metboost: Exploratory regression analysis with hierarchically clustered data

02/13/2017 ∙ by Patrick J. Miller, et al. ∙ 0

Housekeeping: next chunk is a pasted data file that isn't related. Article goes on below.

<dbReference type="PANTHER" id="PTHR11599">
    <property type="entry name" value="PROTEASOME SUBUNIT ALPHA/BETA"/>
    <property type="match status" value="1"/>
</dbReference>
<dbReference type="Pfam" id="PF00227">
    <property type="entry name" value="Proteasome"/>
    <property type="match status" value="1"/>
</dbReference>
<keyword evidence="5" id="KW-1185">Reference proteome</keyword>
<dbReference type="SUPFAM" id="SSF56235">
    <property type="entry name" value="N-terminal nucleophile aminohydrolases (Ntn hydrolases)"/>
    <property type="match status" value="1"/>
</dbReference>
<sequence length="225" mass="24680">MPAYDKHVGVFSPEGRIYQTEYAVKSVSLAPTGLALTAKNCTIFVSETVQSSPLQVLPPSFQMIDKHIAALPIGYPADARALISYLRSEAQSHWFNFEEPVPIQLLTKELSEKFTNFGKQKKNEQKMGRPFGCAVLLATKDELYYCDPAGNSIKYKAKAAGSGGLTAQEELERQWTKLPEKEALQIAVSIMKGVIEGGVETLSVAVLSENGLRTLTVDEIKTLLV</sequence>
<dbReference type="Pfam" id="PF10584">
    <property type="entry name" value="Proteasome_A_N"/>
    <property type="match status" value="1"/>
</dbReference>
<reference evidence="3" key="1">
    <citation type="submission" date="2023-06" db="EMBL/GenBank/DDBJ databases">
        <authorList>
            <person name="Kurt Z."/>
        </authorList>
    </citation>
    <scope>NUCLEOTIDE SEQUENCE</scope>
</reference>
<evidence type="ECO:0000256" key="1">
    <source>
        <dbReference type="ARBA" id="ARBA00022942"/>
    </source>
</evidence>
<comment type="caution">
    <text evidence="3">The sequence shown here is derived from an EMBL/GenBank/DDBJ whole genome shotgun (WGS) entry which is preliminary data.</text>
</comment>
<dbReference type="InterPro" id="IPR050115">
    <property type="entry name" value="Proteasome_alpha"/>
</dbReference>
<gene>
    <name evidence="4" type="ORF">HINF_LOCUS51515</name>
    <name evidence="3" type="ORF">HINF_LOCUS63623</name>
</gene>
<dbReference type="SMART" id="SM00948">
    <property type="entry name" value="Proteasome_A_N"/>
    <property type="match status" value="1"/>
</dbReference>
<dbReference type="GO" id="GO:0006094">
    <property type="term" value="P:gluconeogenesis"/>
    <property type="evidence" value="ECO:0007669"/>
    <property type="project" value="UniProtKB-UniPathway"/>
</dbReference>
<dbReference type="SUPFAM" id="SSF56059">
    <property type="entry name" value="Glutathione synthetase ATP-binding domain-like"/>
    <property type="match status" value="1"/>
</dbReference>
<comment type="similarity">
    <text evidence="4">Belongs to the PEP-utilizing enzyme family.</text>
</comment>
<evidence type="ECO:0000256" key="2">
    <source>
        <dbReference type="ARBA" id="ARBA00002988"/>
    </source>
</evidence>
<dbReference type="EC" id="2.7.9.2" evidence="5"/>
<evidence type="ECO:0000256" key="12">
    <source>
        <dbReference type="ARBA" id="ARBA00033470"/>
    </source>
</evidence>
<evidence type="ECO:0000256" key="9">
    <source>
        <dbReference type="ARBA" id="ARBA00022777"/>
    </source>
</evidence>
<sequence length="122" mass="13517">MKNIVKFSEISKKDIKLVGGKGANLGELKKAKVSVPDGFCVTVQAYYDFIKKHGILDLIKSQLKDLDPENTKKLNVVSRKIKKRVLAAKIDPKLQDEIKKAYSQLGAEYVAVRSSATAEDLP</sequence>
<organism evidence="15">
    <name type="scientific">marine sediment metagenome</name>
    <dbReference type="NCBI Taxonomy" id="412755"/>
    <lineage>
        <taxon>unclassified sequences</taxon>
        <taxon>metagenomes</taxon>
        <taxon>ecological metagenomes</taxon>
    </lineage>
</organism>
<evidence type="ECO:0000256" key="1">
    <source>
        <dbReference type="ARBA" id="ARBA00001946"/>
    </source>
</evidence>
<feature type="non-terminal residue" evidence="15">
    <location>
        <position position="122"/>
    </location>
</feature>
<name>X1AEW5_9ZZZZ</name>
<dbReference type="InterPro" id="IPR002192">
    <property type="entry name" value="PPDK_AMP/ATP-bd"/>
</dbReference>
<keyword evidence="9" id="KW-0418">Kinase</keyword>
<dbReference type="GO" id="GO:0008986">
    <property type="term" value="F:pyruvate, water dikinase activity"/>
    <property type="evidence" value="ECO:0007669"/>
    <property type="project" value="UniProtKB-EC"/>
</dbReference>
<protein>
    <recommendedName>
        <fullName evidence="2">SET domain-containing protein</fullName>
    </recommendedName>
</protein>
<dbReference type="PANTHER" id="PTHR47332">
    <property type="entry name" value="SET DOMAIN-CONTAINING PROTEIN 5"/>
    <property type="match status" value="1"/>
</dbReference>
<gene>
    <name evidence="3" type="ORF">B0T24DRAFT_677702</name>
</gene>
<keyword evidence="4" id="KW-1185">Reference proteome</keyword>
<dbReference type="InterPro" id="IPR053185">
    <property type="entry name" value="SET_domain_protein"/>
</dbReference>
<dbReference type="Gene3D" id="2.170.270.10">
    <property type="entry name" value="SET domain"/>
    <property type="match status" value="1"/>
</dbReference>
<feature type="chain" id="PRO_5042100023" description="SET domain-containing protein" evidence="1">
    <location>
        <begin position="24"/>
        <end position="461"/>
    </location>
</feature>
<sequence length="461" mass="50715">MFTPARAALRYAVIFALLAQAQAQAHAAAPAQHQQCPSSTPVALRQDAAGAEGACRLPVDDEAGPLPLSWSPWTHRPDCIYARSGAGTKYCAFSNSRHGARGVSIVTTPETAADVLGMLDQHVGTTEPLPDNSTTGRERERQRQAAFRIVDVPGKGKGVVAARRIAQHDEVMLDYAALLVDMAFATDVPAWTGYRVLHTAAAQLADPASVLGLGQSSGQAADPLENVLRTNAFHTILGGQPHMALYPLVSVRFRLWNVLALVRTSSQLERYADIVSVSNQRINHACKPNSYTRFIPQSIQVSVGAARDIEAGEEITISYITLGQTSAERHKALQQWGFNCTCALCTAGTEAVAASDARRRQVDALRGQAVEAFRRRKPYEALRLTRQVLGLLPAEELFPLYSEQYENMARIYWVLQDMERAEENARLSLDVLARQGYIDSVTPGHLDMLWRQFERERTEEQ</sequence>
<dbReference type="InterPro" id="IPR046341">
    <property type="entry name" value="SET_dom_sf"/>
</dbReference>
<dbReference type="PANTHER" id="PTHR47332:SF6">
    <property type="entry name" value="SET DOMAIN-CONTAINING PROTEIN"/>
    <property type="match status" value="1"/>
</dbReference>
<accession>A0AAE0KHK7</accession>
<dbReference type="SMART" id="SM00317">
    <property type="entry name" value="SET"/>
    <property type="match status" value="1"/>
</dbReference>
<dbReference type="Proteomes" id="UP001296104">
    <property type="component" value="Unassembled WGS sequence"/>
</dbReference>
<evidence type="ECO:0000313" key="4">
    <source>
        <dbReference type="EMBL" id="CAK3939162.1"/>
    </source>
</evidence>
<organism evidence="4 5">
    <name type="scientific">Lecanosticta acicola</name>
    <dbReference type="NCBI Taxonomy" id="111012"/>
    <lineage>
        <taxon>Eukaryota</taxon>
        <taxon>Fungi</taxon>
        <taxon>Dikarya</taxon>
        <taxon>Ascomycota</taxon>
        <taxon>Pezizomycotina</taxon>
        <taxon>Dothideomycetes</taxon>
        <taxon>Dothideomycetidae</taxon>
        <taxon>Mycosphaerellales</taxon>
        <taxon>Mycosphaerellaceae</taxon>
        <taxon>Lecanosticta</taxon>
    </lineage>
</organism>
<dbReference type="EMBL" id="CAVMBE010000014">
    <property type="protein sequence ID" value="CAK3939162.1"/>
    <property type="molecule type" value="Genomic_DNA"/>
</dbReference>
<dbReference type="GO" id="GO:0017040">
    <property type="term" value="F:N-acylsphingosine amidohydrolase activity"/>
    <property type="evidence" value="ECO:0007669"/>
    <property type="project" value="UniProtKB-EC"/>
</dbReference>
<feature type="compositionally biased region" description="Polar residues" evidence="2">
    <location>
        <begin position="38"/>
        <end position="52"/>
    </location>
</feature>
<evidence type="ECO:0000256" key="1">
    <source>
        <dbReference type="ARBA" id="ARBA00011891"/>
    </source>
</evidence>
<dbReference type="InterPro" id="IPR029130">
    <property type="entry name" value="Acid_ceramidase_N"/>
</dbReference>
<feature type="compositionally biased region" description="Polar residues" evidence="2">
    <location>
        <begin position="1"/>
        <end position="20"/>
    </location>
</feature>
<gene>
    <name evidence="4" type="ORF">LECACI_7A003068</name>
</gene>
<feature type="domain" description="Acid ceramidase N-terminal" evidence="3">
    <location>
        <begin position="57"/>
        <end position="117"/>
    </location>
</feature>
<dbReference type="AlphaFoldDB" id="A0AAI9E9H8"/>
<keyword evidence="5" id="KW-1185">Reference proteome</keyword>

As data collections become larger, exploratory regression analysis becomes more important but more challenging. When observations are hierarchically clustered the problem is even more challenging because model selection with mixed effect models can produce misleading results when nonlinear effects are not included into the model (Bauer and Cai, 2009). A machine learning method called boosted decision trees (Friedman, 2001) is a good approach for exploratory regression analysis in real data sets because it can detect predictors with nonlinear and interaction effects while also accounting for missing data. We propose an extension to boosted decision decision trees called metboost for hierarchically clustered data. It works by constraining the structure of each tree to be the same across groups, but allowing the terminal node means to differ. This allows predictors and split points to lead to different predictions within each group, and approximates nonlinear group specific effects. Importantly, metboost remains computationally feasible for thousands of observations and hundreds of predictors that may contain missing values. We apply the method to predict math performance for 15,240 students from 751 schools in data collected in the Educational Longitudinal Study 2002 (Ingels et al., 2007), allowing 76 predictors to have unique effects for each school. When comparing results to boosted decision trees, metboost has 15 improved prediction performance. Results of a large simulation study show that metboost has up to 70 improved prediction performance compared to boosted decision trees when group sizes are small



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